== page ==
Convictions of the Leader

2016 RightNow Conference


What does it take to turn a worn-out brand into a thriving business? Cheryl Bachelder, CEO of Popeyes Louisiana Kitchen, shares her “Roadmap to Results.” In this 30-minute video from the 2016 RightNow Conference, she challenges pastors to lead well, create a safe culture, and equip their people to see the marketplace as a mission field.


Cheryl Bachelder is the CEO of AFC Enterprises, Inc., the parent company of Popeyes® Louisiana Kitchen, and the author of Dare to Serve. Cheryl has more than 35 years of experience in brand building, operations and management at companies including Yum Brands, Domino's Pizza, RJR Nabisco, The Gillette Company and The Procter & Gamble Company. Cheryl creates work environments where people can do their best work. Cheryl believes in a passionate, purposeful approach to work where the focus is on coaching and developing people to be leaders with competence and character. Guided by servant leadership thinking, she builds highly collaborative teams. These teams work in close partnership and alignment with franchisees to deliver exceptional marketplace results. Cheryl holds a B.S. in Business Administration and an MBA in Finance and Marketing from the Kelly School of Business at Indiana University. Cheryl and her husband, Chris, have three daughters.


As you watch this session, take notes and write down thoughts about how this session can impact your ministry. 



Cheryl shared three aspects of good leadership: vision, talent, and culture. A good leader has the responsibility to call out a vision; this vision should be beyond the imagination of the people. 

Reflect on your own leadership. Is calling out a vision something you are actively doing? What vision has God given you for your church? Your family? Your team? How could you begin to more clearly communicate this vision to your people?
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The second component of good leadership is talent. Cheryl spoke about how crucial it is to assemble the right team of people who have skills and character, then spend time investing in their development.  

Reflect on your team. Have you assembled the right group of people? Which skills informed your decisions in putting together this team? What character traits does each team member possess? How does the collaboration of all these strengths create a dynamic team?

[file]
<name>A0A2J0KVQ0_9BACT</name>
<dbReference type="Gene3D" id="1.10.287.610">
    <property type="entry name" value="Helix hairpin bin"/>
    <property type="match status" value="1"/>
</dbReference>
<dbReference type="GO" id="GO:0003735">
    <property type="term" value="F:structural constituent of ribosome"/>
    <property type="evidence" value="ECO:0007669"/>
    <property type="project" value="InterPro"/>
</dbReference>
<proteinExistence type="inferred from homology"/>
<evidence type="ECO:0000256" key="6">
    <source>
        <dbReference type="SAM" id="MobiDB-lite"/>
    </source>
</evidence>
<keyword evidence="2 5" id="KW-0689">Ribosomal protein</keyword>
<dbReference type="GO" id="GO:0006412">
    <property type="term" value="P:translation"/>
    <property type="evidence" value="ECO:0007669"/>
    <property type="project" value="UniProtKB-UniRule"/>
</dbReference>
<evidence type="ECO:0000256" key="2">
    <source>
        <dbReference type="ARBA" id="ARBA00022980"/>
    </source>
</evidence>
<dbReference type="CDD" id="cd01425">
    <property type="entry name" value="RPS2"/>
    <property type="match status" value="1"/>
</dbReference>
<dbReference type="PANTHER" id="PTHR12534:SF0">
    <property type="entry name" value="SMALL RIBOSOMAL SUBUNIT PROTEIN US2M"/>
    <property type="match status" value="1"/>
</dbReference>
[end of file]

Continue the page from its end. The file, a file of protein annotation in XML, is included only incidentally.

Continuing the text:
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Cheryl referenced the one-on-one time she spends with each leader every week. Are you currently taking time to invest in your team’s personal development? In what ways could you invest more? How might you restructure time in order to incorporate this essential time of growth?
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Cheryl also challenged leaders to put freedom and ownership into the hands of their team. She recommended using the phrase, “You decide.” How are you currently affording decision-making opportunities to your team members? How might you help them grow in their capacity to make wise, effective decisions?
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The final (and most important) aspect of leadership Cheryl shared was the creation of culture. Culture is the “secret recipe” which causes people to thrive in the workplace.  

People look for safety. Nobody takes a risk when they don’t feel safe. How are you creating an environment where people feel safe enough to risk?
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What is the difference between governing by safety or governing by fear? Which currently characterizes your own authoritative style? How might you shift from creating a culture of fear to a culture of safety?
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“You can’t grow people you don’t know.” People want to be known and cared about. What are a few practical ways you can begin to demonstrate a genuine, personal interest in the lives of your team members? How might this shift the culture of your team?
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You are the governor of culture. Everything you do must reinforce the culture you want to create. In what ways could you be unintentionally undermining the type of culture you desire to create? How could you realign your own emotions or behavior to better serve the creation of a different team culture?
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Cheryl encouraged listeners to invite their team members to reflect on their experiences and skills, and come up with the ways they personally want to contribute to the success of the team. How could you encourage your own team members toward this? How might this grow the vision and approach of your team?
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Cheryl spoke specifically to pastors, encouraging them to envision and equip their people to relate to the workplace as a mission field.  

In what ways could you shift your own viewpoint about business as mission? How could you communicate that to your people? Who could you begin to visit at work?
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Cheryl noted the importance of rest and self-care. Rest is where God speaks to us and replenishes us. 

How have you created space for God to speak to and replenish you in the past week? How could you incorporate this time into the rhythm of your life? How might you guard against missing that time?
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Leaders have a unique opportunity to shape culture, invest in their team members, and view the workplace as a mission field for the glory of God. 


For more information about the RightNow Conference or to find out how to attend next year’s event, visit rightnowconference.org


For more from Cheryl Bachelder, see the RightNow Media @ Work Documentary, Popeyes Serves Up a Turnaround, or visit her website, cherylbachelder.com.